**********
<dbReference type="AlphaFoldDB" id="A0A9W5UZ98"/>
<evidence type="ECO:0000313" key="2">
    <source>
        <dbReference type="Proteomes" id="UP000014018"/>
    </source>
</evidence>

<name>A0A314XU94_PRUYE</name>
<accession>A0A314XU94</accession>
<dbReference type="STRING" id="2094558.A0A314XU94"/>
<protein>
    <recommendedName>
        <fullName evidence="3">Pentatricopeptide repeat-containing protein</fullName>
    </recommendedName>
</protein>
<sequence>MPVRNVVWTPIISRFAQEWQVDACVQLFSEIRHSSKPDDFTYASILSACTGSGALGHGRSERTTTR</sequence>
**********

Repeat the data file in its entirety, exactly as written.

<dbReference type="AlphaFoldDB" id="A0A9W5UZ98"/>
<evidence type="ECO:0000313" key="2">
    <source>
        <dbReference type="Proteomes" id="UP000014018"/>
    </source>
</evidence>

<name>A0A314XU94_PRUYE</name>
<accession>A0A314XU94</accession>
<dbReference type="STRING" id="2094558.A0A314XU94"/>
<protein>
    <recommendedName>
        <fullName evidence="3">Pentatricopeptide repeat-containing protein</fullName>
    </recommendedName>
</protein>
<sequence>MPVRNVVWTPIISRFAQEWQVDACVQLFSEIRHSSKPDDFTYASILSACTGSGALGHGRSERTTTR</sequence>